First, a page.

7
 

 

ProPhase Labs, Inc. and Subsidiaries

Notes to Condensed Consolidated Financial Statements

(unaudited)

 

Note 2 – Summary of Significant Accounting Policies

 

For the three months ended March 31, 2018 and 2017, our revenues from continuing operations have come principally from contract manufacturing OTC health care and dietary supplement products for third parties, including Mylan.

 

Basis of Presentation

 

The unaudited condensed consolidated financial statements have been prepared in accordance with generally accepted accounting principles for interim financial statements and within the rules of the Securities and Exchange Commission (“SEC”) applicable to interim financial statements and therefore do not include all disclosures that might normally be required for financial statements prepared in accordance with accounting principles generally accepted in the United States of America (“GAAP”). The accompanying unaudited condensed consolidated financial statements have been prepared by management without audit and should be read in conjunction with our consolidated financial statements, including the notes thereto, appearing in our Annual Report on Form 10-K for the fiscal year ended December 31, 2017. In the opinion of management, all adjustments necessary for a fair presentation of the consolidated financial position, consolidated results of operations and consolidated cash flows, for the periods indicated, have been made. The results of operations for the three months ended March 31, 2018 are not necessarily indicative of operating results that may be achieved over the course of the full year.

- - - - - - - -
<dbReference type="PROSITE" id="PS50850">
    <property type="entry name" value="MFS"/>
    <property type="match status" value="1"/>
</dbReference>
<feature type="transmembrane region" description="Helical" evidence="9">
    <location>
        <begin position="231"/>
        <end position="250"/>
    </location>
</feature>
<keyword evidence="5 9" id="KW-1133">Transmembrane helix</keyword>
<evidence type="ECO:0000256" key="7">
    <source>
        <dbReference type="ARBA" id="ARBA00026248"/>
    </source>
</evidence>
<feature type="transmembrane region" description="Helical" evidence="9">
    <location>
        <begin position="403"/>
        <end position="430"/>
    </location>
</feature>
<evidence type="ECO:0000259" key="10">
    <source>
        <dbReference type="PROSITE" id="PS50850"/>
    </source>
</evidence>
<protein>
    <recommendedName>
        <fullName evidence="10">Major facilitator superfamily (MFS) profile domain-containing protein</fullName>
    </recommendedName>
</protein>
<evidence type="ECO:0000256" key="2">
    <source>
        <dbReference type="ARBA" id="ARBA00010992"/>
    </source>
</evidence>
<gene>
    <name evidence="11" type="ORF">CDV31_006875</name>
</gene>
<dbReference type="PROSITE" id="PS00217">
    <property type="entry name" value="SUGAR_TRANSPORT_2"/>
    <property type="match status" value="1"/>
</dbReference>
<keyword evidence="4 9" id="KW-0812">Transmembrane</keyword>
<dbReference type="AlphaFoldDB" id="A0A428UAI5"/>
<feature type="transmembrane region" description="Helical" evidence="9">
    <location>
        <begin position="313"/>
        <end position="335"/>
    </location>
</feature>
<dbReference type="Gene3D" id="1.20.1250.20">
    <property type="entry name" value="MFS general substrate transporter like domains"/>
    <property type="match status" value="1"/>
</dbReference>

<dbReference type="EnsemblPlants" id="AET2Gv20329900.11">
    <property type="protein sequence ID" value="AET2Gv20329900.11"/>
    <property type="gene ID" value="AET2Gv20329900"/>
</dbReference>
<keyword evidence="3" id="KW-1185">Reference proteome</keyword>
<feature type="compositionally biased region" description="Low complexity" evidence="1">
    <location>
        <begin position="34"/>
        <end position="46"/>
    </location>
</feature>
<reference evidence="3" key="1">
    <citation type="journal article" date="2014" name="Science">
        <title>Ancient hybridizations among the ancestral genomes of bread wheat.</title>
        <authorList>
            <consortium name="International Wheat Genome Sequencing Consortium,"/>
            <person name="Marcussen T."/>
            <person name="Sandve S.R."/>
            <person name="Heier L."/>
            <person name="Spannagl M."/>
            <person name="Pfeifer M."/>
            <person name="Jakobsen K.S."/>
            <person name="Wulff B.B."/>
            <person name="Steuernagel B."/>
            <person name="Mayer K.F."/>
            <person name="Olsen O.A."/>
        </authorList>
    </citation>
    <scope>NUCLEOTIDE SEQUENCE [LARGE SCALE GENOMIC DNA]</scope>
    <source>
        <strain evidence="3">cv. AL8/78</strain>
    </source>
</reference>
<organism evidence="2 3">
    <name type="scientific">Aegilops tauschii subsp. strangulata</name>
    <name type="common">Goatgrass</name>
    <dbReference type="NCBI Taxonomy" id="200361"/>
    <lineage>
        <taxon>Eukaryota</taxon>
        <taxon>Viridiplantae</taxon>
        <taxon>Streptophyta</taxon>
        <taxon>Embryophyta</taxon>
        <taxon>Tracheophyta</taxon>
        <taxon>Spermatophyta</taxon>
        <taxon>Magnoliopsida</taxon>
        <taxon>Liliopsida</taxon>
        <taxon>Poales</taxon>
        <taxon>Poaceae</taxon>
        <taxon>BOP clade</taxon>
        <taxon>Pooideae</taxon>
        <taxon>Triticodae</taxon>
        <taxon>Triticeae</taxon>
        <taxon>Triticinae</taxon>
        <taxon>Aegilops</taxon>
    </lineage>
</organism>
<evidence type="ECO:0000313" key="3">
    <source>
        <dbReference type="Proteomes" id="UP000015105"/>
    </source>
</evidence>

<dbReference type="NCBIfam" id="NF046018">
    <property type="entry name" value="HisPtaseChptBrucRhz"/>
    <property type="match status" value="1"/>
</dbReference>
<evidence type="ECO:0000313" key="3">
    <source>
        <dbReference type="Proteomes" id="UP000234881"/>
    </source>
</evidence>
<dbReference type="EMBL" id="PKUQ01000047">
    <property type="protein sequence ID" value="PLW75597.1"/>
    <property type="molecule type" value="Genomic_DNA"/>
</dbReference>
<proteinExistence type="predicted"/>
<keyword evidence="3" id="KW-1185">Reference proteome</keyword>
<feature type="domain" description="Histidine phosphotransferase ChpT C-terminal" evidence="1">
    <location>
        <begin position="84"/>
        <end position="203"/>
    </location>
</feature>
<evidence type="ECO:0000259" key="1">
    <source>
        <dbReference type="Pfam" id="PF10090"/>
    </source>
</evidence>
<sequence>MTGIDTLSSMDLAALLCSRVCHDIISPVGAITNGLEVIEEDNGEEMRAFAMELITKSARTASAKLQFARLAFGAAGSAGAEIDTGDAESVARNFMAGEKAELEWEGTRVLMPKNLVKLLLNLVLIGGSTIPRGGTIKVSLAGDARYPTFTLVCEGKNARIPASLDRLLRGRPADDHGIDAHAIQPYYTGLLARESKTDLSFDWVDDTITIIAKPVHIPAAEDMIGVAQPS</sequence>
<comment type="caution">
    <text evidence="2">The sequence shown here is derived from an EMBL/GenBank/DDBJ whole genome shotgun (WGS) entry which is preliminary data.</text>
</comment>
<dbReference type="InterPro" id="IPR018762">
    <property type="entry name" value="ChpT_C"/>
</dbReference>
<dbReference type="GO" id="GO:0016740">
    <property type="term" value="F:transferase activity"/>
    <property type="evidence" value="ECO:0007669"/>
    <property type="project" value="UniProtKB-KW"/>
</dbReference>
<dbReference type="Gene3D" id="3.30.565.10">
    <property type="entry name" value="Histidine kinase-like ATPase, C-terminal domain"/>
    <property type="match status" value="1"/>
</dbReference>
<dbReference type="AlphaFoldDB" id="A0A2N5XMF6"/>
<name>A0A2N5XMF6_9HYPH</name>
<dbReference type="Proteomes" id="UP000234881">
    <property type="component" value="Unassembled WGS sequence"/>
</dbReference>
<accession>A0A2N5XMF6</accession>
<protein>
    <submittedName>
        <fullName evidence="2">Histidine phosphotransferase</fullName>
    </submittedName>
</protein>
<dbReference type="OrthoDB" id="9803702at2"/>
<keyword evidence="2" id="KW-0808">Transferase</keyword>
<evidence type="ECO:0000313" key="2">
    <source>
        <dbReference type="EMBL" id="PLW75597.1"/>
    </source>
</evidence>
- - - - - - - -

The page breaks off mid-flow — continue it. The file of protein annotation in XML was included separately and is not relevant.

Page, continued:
Discontinued Operations Carve Out and ProPhase Allocations

 

For the three months ended March 31, 2017, results from operations for our Cold-EEZE ® Business are classified as discontinued operations The carve out of the discontinued operations (i) were prepared in accordance with the SEC’s carve out rules under Staff Accounting Bulletin (“SAB”) Topic 1B1 and (ii) are derived from identifying and carving out the specific assets, liabilities, net sales, cost of sales, operating expenses and interest expense associated with the Cold-EEZE ® Business’s operations. General administrative and overhead expenses, including personnel expenses and bonuses, and research and development overhead expenses incurred by us (for which the discontinued operation benefits from such resources) are allocated to discontinued operations based upon the percentage of the Cold-EEZE ® Business’s net sales to our consolidated net sales. For the three months ended March 31, 2017, we allocated $348,000 of administrative expenses and $52,000 of research and development expenses, to discontinued operations in the accompanying condensed statements of operations (see Note 3). There were no discontinued operations for the three months ended March 31, 2018.